There were over two hundred attempted amendments, covering every aspect of our relationship with the EU, to the very short Bill on triggering Article 50, which cleared its final parliamentary stages yesterday. Of all the amendments, the one that was clearest and most needed at this early stage was the one on the rights of EU nationals living in the UK. Why? Because this issue is worrying our friends and neighbours right now.
The Government has said that it fully intends to grant EU nationals living here the permanent right to remain in UK but will only guarantee this when it has received a reciprocal offer from all 27 other EU member states on the rights of UK nationals living in the EU. Ministers have made concerted and commendable efforts to secure such a deal in advance of the formal negotiations, but have sadly been rebuffed by other EU governments.
The Government's position is a sincere and reasonable one, but I believe it is the wrong approach. We can and we should act now, with or without the agreement of the other EU member states.
Much has been made of the need to avoid EU nationals living here being seen as "bargaining chips" in negotiations - I do not believe that this is the Government's intention, but it is an inevitable consequence of wanting to strike a reciprocal deal on this with the EU that those who are affected will feel like they are part of a trade-off, and that strikes the wrong tone.
EU nationals make a huge contribution to our economy and our public services, but let us not ignore the number of EU nationals that see the UK as more than that: this is their home. We have a duty to them to ensure that they continue to feel welcome here and failure to provide a unilateral guarantee of their continued right to live and work here undermines that.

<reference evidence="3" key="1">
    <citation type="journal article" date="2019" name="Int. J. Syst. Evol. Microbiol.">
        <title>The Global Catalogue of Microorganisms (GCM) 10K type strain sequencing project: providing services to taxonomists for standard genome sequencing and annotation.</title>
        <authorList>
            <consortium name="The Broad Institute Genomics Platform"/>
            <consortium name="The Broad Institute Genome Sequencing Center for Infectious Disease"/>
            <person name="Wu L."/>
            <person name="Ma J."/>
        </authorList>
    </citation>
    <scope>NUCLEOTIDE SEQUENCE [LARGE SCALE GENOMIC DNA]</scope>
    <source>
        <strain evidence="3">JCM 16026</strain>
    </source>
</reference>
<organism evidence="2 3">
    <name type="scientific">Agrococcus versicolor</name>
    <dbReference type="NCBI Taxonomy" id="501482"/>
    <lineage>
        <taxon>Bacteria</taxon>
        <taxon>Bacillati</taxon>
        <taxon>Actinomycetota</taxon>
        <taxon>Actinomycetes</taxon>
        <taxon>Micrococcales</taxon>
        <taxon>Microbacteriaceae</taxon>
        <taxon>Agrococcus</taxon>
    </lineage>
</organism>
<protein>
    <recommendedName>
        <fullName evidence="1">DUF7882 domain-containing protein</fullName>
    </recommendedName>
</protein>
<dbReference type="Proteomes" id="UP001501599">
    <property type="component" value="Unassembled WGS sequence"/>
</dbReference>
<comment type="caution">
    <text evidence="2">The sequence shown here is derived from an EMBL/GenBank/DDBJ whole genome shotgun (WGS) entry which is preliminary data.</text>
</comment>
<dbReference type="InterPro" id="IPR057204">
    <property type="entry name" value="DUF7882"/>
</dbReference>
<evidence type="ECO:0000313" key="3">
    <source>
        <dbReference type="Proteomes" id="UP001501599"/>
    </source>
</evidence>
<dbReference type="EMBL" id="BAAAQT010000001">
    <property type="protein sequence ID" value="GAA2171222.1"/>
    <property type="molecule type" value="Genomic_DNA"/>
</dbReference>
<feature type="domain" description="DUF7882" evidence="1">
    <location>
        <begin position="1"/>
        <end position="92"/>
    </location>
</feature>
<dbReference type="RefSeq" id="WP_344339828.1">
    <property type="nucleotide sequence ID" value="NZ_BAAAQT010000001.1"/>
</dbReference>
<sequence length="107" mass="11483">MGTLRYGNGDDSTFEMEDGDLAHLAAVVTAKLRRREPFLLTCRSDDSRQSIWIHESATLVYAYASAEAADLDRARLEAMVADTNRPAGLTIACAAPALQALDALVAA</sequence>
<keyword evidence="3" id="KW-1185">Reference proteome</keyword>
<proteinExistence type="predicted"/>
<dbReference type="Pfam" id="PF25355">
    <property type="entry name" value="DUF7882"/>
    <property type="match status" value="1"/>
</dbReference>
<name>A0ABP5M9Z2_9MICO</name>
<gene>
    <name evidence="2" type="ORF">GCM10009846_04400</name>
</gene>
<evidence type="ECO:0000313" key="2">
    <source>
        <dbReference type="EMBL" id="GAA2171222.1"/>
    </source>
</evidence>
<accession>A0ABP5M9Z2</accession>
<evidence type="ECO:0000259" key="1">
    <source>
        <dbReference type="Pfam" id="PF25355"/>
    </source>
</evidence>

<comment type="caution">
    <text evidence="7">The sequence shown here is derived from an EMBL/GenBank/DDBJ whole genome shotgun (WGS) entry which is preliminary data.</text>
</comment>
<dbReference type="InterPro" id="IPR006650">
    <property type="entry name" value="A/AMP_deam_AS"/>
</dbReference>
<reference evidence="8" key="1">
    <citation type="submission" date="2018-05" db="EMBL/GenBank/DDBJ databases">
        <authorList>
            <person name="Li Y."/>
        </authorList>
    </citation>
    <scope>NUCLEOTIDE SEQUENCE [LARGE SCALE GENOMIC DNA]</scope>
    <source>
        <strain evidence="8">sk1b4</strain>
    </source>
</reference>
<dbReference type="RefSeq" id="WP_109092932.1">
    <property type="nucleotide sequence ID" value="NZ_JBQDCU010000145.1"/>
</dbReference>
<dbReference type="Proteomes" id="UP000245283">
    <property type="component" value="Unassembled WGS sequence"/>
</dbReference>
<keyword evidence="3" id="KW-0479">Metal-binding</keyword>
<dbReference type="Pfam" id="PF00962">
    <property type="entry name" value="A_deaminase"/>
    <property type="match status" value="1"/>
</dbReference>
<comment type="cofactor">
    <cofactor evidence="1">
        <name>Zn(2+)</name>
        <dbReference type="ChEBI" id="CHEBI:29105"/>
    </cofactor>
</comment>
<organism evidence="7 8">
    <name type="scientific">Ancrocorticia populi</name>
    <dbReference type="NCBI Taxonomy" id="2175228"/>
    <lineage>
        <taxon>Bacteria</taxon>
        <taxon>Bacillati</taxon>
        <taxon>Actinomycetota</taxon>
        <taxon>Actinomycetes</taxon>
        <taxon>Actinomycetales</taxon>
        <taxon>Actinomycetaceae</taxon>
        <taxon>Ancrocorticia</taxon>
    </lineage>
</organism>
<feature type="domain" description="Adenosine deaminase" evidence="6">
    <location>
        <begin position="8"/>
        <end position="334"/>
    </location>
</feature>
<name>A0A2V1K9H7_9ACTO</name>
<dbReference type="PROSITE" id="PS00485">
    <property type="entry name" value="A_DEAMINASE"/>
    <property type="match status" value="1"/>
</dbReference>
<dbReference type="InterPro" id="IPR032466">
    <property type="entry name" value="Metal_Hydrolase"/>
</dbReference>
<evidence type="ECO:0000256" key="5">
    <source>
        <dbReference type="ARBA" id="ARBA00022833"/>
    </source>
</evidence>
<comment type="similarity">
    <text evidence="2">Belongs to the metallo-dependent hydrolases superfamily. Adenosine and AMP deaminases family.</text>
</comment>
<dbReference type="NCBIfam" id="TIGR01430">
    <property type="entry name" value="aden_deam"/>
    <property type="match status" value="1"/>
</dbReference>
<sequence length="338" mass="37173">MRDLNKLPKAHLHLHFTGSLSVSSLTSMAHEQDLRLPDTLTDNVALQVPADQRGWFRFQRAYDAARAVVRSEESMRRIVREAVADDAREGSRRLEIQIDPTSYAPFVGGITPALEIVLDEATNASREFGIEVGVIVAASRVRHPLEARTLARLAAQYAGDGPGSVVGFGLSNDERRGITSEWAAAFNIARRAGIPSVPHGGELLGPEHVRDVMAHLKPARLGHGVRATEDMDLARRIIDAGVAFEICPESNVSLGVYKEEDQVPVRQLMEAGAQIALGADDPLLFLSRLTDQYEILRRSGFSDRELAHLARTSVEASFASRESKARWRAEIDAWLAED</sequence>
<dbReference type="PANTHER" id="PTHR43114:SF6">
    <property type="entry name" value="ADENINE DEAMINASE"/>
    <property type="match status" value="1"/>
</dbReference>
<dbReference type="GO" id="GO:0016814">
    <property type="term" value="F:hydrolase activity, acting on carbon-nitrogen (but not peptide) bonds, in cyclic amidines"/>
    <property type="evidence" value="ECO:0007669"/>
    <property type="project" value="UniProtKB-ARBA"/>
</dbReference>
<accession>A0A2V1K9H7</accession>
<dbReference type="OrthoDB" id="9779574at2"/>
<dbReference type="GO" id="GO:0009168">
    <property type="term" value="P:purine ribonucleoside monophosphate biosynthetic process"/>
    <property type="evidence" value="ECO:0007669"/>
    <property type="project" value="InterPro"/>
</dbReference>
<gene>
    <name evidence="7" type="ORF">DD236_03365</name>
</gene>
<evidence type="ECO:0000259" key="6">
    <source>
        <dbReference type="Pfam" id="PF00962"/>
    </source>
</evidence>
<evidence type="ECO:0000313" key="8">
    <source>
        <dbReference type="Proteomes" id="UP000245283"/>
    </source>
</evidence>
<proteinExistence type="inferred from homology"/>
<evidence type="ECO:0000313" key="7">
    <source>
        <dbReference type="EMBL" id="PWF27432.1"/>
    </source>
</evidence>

We should also not ignore the self-inflicted damage we may be doing to the country by not guaranteeing EU nationals' rights now. The uncertainty that so many feel - and I for one have heard from several constituents in this position - has led many to wonder whether they will be allowed to stay and they have started looking to move overseas. What damage would it do to our NHS, our universities and our businesses if delaying this commitment to those people made them want to leave?
If the Prime Minister or the Home Secretary stood up today and gave a guarantee to any EU nationals living here already that they will be able to stay, this would bring two significant advantages. Firstly, it would allow the Home Office to commence work immediately on what will be a major administrative task of granting permanent residence to so many people. But it would also be a major statement of the UK's intent in advance of the Brexit negotiations with the EU. We would be seen to be acting in good faith and not playing games.
I have no doubt that the Government will eventually secure the deal it wants, but that could still be months away. And even if some EU Member States continued to refuse to provide an equivalent guarantee to UK nationals in the EU, are we really going to punish EU nationals living here for the intransigence of other governments? We should be acting now. We do not need legislation to do this, and the passing of the EU Notification of Withdrawal Bill provides an opportunity to make a positive and worthwhile commitment that would mean so much to so many people and be of considerable benefit to the Government too.
Dr Tania Mathias is the Conservative MP for Twickenham